Fakes worth millions seized in INTERPOL-led operation across Americas

INTERPOL on April 26, 2012 released the following:

Operation Maya results released on World Intellectual Property Day

LYON, France – Fake goods including toys, computer software, clothing, beauty products, engine oil and cigarettes worth nearly 30 million US dollars have been seized in an INTERPOL-initiated and coordinated operation across 11 countries in the Americas.

Codenamed Maya the two-week operation (1 – 15 March) saw more than 1,000 interventions by police, customs, investigators and Intellectual Property (IP) crime experts at key locations such as land and sea and airport border control points in addition to markets, shops and street vendors, with 200 individuals arrested or currently under investigation and more than a million items recovered.

The operation also revealed increasingly elaborate efforts by criminals to avoid detection, with items smuggled into a country via one route while counterfeit trade mark materials including stickers for computers, batteries, mobile phones and even car emblems, were sent separately to be used later to ‘brand’ the products.

“Operation Maya again shows that there is no product which is not being counterfeited and criminals are using every means available to traffic fake and illicit goods,” said Operation Maya project manager, Roberto Manriquez, a crime intelligence officer with INTERPOL’s IP crime unit.

“As with legitimate trade, criminals also follow the market and we have seen an increasing number of fake and illicitly traded electronics such as phone and computer parts and accessories.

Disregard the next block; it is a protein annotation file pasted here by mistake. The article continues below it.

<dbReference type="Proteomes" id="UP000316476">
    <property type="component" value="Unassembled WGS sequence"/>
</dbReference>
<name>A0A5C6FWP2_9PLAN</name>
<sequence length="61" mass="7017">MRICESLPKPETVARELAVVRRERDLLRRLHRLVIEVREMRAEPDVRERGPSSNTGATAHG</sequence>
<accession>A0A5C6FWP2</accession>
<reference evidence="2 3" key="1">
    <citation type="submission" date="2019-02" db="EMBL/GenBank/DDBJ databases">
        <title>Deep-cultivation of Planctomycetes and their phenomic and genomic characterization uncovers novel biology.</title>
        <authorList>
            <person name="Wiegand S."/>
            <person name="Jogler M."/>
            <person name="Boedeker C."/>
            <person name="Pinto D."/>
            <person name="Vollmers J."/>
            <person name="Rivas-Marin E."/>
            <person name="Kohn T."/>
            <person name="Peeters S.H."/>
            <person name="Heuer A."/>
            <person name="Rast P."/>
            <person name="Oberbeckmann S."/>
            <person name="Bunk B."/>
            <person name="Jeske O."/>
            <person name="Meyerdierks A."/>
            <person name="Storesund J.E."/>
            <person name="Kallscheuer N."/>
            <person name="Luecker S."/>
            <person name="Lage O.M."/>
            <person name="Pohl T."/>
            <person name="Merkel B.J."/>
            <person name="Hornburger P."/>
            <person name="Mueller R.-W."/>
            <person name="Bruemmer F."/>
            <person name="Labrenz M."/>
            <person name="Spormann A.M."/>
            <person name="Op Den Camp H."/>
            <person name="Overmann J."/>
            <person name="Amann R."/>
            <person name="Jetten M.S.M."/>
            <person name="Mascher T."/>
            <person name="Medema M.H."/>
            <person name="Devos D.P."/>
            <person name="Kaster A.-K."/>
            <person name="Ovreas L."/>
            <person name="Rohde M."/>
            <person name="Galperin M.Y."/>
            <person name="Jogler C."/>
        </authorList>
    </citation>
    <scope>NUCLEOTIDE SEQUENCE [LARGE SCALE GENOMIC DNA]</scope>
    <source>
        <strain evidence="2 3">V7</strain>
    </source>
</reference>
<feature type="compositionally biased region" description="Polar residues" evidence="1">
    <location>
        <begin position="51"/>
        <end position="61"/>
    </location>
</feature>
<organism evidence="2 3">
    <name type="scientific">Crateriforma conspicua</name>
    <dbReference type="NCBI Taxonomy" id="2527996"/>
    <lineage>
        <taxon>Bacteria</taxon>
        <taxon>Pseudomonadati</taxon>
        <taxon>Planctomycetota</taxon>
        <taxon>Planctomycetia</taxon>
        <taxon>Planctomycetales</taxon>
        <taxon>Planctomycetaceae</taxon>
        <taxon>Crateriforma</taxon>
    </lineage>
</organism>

“This operation has again shown to effectively tackle this type of transnational crime, coordination between police and all involved partners, such as customs, prosecutors and the private sector is essential, and the results we have seen across all 11 countries are due to their commitment and support,” concluded Mr Manriquez.

In addition to counterfeits, the operation also identified routes used by organized crime groups for trafficking in illicit goods, stolen works of art, archaeological remains, wildlife and even child abuse images.

Although investigations are currently ongoing in many of involved countries, INTERPOL is announcing the initial results from Operation Maya to mark World Intellectual Property Day, April 26.

INTERPOL’s IP crime programme activities revolve around three main areas: raising awareness and capacity building, delivering integrated training and operations, and international co-operation to assist all 190 member countries in identifying the individuals and transnational crime networks behind the trafficking of counterfeit and illicit goods.

Operation Maya which was launched with the support of the US Department of Justice and US Patent and Trademark Office was based on INTERPOL’s successful Operation Jupiter model which, since its launch in 2004, has resulted in more than 1,660 arrests, the seizure of more than 12 million counterfeit products worth more than 500 million US dollars.

Countries involved in Operation Maya: Belize, Canada, Colombia, Costa Rica, El Salvador, Guatemala, Honduras, Mexico, Nicaragua, Panama and the USA. For more information on individual results, please contact the national enforcement agencies in the countries concerned.”


Douglas McNabb – McNabb Associates, P.C.’s
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Douglas McNabb and other members of the U.S. law firm practice and write and/or report extensively on matters involving Federal Criminal Defense, INTERPOL Red Notice Removal, International Extradition Defense, OFAC SDN Sanctions Removal, International Criminal Court Defense, and US Seizure of Non-Resident, Foreign-Owned Assets. Because we have experience dealing with INTERPOL, our firm understands the inter-relationship that INTERPOL’s “Red Notice” brings to this equation.

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